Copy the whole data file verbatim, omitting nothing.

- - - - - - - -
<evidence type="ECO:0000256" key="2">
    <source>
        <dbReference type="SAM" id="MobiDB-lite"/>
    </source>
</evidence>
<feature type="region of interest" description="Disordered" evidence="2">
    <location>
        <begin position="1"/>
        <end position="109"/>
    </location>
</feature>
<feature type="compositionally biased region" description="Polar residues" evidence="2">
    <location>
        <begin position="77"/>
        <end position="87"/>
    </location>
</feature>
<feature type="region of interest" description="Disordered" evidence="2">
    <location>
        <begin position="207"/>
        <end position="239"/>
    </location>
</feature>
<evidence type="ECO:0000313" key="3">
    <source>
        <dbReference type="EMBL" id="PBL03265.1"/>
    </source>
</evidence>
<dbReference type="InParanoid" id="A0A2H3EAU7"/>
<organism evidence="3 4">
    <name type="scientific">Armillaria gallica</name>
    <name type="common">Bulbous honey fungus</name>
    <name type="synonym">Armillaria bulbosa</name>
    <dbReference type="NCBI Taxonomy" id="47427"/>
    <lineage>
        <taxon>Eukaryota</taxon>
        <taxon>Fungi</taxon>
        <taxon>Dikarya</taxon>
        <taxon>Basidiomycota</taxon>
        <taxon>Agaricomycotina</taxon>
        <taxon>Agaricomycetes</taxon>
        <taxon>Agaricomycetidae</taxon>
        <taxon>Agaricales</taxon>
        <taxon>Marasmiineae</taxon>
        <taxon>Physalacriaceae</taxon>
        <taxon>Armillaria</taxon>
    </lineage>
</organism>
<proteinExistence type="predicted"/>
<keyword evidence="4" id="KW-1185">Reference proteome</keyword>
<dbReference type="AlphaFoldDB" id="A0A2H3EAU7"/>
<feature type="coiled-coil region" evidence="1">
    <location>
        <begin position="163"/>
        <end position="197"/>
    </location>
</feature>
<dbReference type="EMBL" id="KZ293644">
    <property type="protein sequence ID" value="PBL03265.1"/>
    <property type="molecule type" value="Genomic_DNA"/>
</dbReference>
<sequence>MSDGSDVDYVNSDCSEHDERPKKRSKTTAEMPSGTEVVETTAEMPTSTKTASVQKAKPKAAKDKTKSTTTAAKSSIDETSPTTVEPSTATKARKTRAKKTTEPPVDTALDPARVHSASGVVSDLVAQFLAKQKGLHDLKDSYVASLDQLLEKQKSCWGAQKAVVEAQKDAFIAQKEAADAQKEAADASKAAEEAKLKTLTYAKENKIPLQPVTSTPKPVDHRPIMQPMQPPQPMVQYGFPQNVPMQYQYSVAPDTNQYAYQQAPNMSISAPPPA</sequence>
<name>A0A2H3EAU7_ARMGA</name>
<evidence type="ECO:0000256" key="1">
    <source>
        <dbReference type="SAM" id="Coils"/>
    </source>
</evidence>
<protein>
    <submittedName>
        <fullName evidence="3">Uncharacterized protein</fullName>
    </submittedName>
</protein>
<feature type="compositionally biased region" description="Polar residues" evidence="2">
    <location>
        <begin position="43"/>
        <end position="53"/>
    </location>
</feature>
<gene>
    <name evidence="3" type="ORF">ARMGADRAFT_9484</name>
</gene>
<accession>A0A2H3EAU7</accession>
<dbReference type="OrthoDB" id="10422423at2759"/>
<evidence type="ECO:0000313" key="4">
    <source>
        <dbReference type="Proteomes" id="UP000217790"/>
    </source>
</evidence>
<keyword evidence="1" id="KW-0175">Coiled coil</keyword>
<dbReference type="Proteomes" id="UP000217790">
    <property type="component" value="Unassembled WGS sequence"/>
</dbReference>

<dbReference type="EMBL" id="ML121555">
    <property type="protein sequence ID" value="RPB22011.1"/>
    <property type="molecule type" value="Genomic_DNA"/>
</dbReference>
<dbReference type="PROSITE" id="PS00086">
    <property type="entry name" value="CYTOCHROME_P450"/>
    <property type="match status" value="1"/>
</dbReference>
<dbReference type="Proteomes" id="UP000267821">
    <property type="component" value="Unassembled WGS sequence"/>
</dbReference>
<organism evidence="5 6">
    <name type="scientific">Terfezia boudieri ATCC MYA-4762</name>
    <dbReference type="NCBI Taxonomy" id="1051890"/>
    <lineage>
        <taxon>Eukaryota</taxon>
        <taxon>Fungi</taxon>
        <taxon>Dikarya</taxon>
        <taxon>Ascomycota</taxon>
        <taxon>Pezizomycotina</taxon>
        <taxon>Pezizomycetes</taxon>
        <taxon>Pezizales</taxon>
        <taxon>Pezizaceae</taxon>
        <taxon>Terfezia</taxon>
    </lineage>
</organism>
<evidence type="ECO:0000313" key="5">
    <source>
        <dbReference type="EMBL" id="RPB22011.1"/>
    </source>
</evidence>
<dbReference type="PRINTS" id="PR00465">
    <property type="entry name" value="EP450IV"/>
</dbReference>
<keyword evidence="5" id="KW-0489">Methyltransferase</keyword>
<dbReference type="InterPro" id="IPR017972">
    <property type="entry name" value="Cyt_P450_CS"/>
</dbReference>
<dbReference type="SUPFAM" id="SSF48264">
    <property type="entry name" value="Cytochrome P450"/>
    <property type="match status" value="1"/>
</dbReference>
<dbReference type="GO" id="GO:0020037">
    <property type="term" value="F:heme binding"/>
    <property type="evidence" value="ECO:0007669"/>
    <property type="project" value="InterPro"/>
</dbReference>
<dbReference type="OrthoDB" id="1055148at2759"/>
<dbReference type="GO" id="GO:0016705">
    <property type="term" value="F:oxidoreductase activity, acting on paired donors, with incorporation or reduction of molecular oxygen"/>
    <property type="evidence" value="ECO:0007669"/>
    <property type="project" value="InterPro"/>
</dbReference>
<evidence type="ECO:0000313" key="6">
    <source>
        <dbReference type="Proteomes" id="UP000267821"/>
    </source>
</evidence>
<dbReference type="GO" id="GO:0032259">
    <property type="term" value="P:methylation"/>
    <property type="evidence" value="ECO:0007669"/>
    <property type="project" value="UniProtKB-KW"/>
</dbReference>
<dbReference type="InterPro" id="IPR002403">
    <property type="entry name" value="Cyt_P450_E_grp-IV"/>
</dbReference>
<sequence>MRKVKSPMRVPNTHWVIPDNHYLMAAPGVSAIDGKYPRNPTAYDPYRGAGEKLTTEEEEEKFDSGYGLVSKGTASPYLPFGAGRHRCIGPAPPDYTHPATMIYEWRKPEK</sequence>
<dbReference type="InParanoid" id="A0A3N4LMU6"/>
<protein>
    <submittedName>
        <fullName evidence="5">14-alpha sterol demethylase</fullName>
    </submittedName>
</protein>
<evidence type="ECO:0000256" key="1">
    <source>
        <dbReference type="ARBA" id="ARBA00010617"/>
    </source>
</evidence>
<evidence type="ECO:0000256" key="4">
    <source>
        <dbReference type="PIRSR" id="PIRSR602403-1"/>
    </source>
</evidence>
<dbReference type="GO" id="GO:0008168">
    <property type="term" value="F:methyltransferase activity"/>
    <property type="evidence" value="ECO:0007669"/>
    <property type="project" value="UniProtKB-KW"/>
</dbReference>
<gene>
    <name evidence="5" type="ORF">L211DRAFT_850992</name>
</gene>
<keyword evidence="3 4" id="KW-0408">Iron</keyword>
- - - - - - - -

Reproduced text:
<evidence type="ECO:0000256" key="2">
    <source>
        <dbReference type="SAM" id="MobiDB-lite"/>
    </source>
</evidence>
<feature type="region of interest" description="Disordered" evidence="2">
    <location>
        <begin position="1"/>
        <end position="109"/>
    </location>
</feature>
<feature type="compositionally biased region" description="Polar residues" evidence="2">
    <location>
        <begin position="77"/>
        <end position="87"/>
    </location>
</feature>
<feature type="region of interest" description="Disordered" evidence="2">
    <location>
        <begin position="207"/>
        <end position="239"/>
    </location>
</feature>
<evidence type="ECO:0000313" key="3">
    <source>
        <dbReference type="EMBL" id="PBL03265.1"/>
    </source>
</evidence>
<dbReference type="InParanoid" id="A0A2H3EAU7"/>
<organism evidence="3 4">
    <name type="scientific">Armillaria gallica</name>
    <name type="common">Bulbous honey fungus</name>
    <name type="synonym">Armillaria bulbosa</name>
    <dbReference type="NCBI Taxonomy" id="47427"/>
    <lineage>
        <taxon>Eukaryota</taxon>
        <taxon>Fungi</taxon>
        <taxon>Dikarya</taxon>
        <taxon>Basidiomycota</taxon>
        <taxon>Agaricomycotina</taxon>
        <taxon>Agaricomycetes</taxon>
        <taxon>Agaricomycetidae</taxon>
        <taxon>Agaricales</taxon>
        <taxon>Marasmiineae</taxon>
        <taxon>Physalacriaceae</taxon>
        <taxon>Armillaria</taxon>
    </lineage>
</organism>
<proteinExistence type="predicted"/>
<keyword evidence="4" id="KW-1185">Reference proteome</keyword>
<dbReference type="AlphaFoldDB" id="A0A2H3EAU7"/>
<feature type="coiled-coil region" evidence="1">
    <location>
        <begin position="163"/>
        <end position="197"/>
    </location>
</feature>
<dbReference type="EMBL" id="KZ293644">
    <property type="protein sequence ID" value="PBL03265.1"/>
    <property type="molecule type" value="Genomic_DNA"/>
</dbReference>
<sequence>MSDGSDVDYVNSDCSEHDERPKKRSKTTAEMPSGTEVVETTAEMPTSTKTASVQKAKPKAAKDKTKSTTTAAKSSIDETSPTTVEPSTATKARKTRAKKTTEPPVDTALDPARVHSASGVVSDLVAQFLAKQKGLHDLKDSYVASLDQLLEKQKSCWGAQKAVVEAQKDAFIAQKEAADAQKEAADASKAAEEAKLKTLTYAKENKIPLQPVTSTPKPVDHRPIMQPMQPPQPMVQYGFPQNVPMQYQYSVAPDTNQYAYQQAPNMSISAPPPA</sequence>
<name>A0A2H3EAU7_ARMGA</name>
<evidence type="ECO:0000256" key="1">
    <source>
        <dbReference type="SAM" id="Coils"/>
    </source>
</evidence>
<protein>
    <submittedName>
        <fullName evidence="3">Uncharacterized protein</fullName>
    </submittedName>
</protein>
<feature type="compositionally biased region" description="Polar residues" evidence="2">
    <location>
        <begin position="43"/>
        <end position="53"/>
    </location>
</feature>
<gene>
    <name evidence="3" type="ORF">ARMGADRAFT_9484</name>
</gene>
<accession>A0A2H3EAU7</accession>
<dbReference type="OrthoDB" id="10422423at2759"/>
<evidence type="ECO:0000313" key="4">
    <source>
        <dbReference type="Proteomes" id="UP000217790"/>
    </source>
</evidence>
<keyword evidence="1" id="KW-0175">Coiled coil</keyword>
<dbReference type="Proteomes" id="UP000217790">
    <property type="component" value="Unassembled WGS sequence"/>
</dbReference>

<dbReference type="EMBL" id="ML121555">
    <property type="protein sequence ID" value="RPB22011.1"/>
    <property type="molecule type" value="Genomic_DNA"/>
</dbReference>
<dbReference type="PROSITE" id="PS00086">
    <property type="entry name" value="CYTOCHROME_P450"/>
    <property type="match status" value="1"/>
</dbReference>
<dbReference type="Proteomes" id="UP000267821">
    <property type="component" value="Unassembled WGS sequence"/>
</dbReference>
<organism evidence="5 6">
    <name type="scientific">Terfezia boudieri ATCC MYA-4762</name>
    <dbReference type="NCBI Taxonomy" id="1051890"/>
    <lineage>
        <taxon>Eukaryota</taxon>
        <taxon>Fungi</taxon>
        <taxon>Dikarya</taxon>
        <taxon>Ascomycota</taxon>
        <taxon>Pezizomycotina</taxon>
        <taxon>Pezizomycetes</taxon>
        <taxon>Pezizales</taxon>
        <taxon>Pezizaceae</taxon>
        <taxon>Terfezia</taxon>
    </lineage>
</organism>
<evidence type="ECO:0000313" key="5">
    <source>
        <dbReference type="EMBL" id="RPB22011.1"/>
    </source>
</evidence>
<dbReference type="PRINTS" id="PR00465">
    <property type="entry name" value="EP450IV"/>
</dbReference>
<keyword evidence="5" id="KW-0489">Methyltransferase</keyword>
<dbReference type="InterPro" id="IPR017972">
    <property type="entry name" value="Cyt_P450_CS"/>
</dbReference>
<dbReference type="SUPFAM" id="SSF48264">
    <property type="entry name" value="Cytochrome P450"/>
    <property type="match status" value="1"/>
</dbReference>
<dbReference type="GO" id="GO:0020037">
    <property type="term" value="F:heme binding"/>
    <property type="evidence" value="ECO:0007669"/>
    <property type="project" value="InterPro"/>
</dbReference>
<dbReference type="OrthoDB" id="1055148at2759"/>
<dbReference type="GO" id="GO:0016705">
    <property type="term" value="F:oxidoreductase activity, acting on paired donors, with incorporation or reduction of molecular oxygen"/>
    <property type="evidence" value="ECO:0007669"/>
    <property type="project" value="InterPro"/>
</dbReference>
<evidence type="ECO:0000313" key="6">
    <source>
        <dbReference type="Proteomes" id="UP000267821"/>
    </source>
</evidence>
<dbReference type="GO" id="GO:0032259">
    <property type="term" value="P:methylation"/>
    <property type="evidence" value="ECO:0007669"/>
    <property type="project" value="UniProtKB-KW"/>
</dbReference>
<dbReference type="InterPro" id="IPR002403">
    <property type="entry name" value="Cyt_P450_E_grp-IV"/>
</dbReference>
<sequence>MRKVKSPMRVPNTHWVIPDNHYLMAAPGVSAIDGKYPRNPTAYDPYRGAGEKLTTEEEEEKFDSGYGLVSKGTASPYLPFGAGRHRCIGPAPPDYTHPATMIYEWRKPEK</sequence>
<dbReference type="InParanoid" id="A0A3N4LMU6"/>
<protein>
    <submittedName>
        <fullName evidence="5">14-alpha sterol demethylase</fullName>
    </submittedName>
</protein>
<evidence type="ECO:0000256" key="1">
    <source>
        <dbReference type="ARBA" id="ARBA00010617"/>
    </source>
</evidence>
<evidence type="ECO:0000256" key="4">
    <source>
        <dbReference type="PIRSR" id="PIRSR602403-1"/>
    </source>
</evidence>
<dbReference type="GO" id="GO:0008168">
    <property type="term" value="F:methyltransferase activity"/>
    <property type="evidence" value="ECO:0007669"/>
    <property type="project" value="UniProtKB-KW"/>
</dbReference>
<gene>
    <name evidence="5" type="ORF">L211DRAFT_850992</name>
</gene>
<keyword evidence="3 4" id="KW-0408">Iron</keyword>